Thus far, there are no studies reporting the influences of depressive disorders and/or anxiety disorders or coping on the life quality of LN children. Therefore, it is necessary to perform screening for psychosocial disorders, both depression and anxiety and coping mechanisms, for the situation. However, screening to evaluate health-related life quality in LN children is rare, especially in long-term management, so children with poor psychological quality, such as depression, anxiety, and coping, from caregivers are not identified. However, the evaluation results can identify those who are at risk of poor health-related life quality so as to improve the treatment of lupus patients based on the needs of each individual.2

Dr. Soetomo General Academic Hospital, Surabaya, Indonesia is one of the largest hospitals in East Java, Indonesia. The number of pediatric patients with LN in 2018 was 162 patients, and there were new patients reported each month from January to April 2019. The researchers were interested in examining the effect of levels of depression, anxiety, coping, disease activity on the life quality pediatric patients with LN in order to improve and develop the management of pediatric patients with LN.

Patients and Methods


Participants in this study should meet the inclusion and exclusion criteria. The inclusion criteria included patients diagnosed with LN,11,12 aged 6–18 years, were in the induction or maintenance phase. The induction phase consisted of a new patient diagnosed with LN for up to 6 months. The patient received intravenous methylprednisolone pulse for 3 days at a dose of 30 mg/kg/day (maximum 1 gram). On the fourth day, the patient received cyclophosphamide (CPA) intravenous pulse 500–1000 mg/m2 once and together with oral prednisone at a dose of 0.5–1.0 mg/kg/weight body/day (maximum 30 mg) every day. The treatment was given for 6 months, then followed by the administration of methylprednisolone pulse intravenous. CPA pulse was only given once every month after methylprednisolone pulse. Intravenous CPA pulse could be replaced with oral mycophenolate mofetil (MMF), but there were differences in the administration procedure and dose usage. Oral MMF was given together with methylprednisolone pulse at a dose of 600 mg/m2/dose every 12 hours (15–23 mg/kg/dose; maximum dose of 1 gram/12 hours) for up to 6 months. The maintenance phase was at 6 months after the patient diagnosed with LN. The patient received steroid and then decreasing the dose of oral prednisone to the lowest dose, but still maintained the remission condition and should not be stopped. If combined with MMF, oral MMF was slowly reduced to the lowest dose which retained the remission dose, and should not be stopped. If using a combination with CPA, post-CPA induction pulse was given every 3 months for 24 months (a total treatment period of 30 months) and then stopped.12 Participant exclusion criteria included children experiencing mental retardation, cerebral palsy, participant fever/temperature >37.5°C, high leukocyte levels, and parents unwilling to take part in research. Participants have received an explanation of the participant’s goals, benefits, rights and obligations during the study.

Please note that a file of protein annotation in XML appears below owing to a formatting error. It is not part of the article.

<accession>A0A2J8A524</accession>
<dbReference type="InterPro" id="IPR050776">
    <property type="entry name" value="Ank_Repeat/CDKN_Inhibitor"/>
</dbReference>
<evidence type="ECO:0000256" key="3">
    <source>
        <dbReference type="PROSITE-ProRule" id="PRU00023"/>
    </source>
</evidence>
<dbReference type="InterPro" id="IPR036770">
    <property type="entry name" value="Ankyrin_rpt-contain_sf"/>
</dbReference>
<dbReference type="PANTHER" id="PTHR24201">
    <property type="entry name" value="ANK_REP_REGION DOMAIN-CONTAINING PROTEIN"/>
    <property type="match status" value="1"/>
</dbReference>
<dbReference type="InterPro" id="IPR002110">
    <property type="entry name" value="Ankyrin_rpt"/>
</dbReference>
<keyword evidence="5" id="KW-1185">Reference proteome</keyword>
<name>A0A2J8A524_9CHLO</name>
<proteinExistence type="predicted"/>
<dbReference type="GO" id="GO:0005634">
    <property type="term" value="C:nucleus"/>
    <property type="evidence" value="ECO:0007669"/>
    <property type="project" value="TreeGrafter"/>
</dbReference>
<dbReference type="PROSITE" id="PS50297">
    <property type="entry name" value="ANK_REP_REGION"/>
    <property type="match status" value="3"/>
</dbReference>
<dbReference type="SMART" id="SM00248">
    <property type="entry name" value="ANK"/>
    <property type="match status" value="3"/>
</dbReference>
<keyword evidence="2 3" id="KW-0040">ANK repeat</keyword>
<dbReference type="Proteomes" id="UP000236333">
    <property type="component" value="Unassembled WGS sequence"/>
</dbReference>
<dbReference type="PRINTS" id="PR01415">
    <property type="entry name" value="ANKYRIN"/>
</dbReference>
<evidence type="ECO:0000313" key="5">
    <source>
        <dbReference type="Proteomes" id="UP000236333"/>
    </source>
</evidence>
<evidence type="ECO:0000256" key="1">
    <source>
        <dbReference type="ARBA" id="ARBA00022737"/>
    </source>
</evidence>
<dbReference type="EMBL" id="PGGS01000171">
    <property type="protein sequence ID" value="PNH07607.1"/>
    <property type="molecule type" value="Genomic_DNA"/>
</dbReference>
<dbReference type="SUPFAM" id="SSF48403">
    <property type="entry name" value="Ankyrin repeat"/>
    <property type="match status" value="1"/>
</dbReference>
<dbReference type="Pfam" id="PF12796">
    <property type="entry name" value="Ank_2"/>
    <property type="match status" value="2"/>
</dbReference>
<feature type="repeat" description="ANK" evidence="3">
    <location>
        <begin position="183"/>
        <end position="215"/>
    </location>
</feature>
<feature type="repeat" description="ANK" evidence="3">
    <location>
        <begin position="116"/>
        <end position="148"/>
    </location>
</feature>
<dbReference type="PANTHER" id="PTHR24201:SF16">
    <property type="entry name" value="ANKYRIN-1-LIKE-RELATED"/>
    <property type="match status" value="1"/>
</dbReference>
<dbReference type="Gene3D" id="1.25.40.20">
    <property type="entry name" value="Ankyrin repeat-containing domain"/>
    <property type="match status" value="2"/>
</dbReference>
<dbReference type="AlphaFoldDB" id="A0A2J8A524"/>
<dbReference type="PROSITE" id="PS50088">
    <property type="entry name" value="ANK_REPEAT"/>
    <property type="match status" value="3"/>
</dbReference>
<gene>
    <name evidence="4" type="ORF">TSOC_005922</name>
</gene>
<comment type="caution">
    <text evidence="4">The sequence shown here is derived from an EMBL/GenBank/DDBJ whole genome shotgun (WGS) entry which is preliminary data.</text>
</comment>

This study used a cross-sectional design carried out at the Children’s Nephrology and Inpatient Poly Department of Child Health, Dr. Soetomo General Academic Hospital, Surabaya, Indonesia. Our hospital is a teaching hospital with the main reference to health problems for eastern Indonesia. The study was conducted from January to October 2019 with 62 participants, which were divided into 2 groups (16 participants in induction group and 46 participants in maintenance group; Figure 1). Participants were measured for characteristics, levels of depression, anxiety, family coping, disease prognosis, and QoL.

Figure 1 Sampling process in Children with Lupus Nephritis.

Depression and Anxiety Measurement

Participant’s depression and anxiety were assessed using the Revised Child Anxiety and Depression Scale (RCADS) questionnaire with 25 question items to determine a child’s anxiety and/or depression disorder. A total score of 70 or more indicates that children may have experienced clinically significant anxiety/depression symptoms.13 RCADS is a valid and reliable tool (Cronbach’s alpha = 0.75 to 0.95).14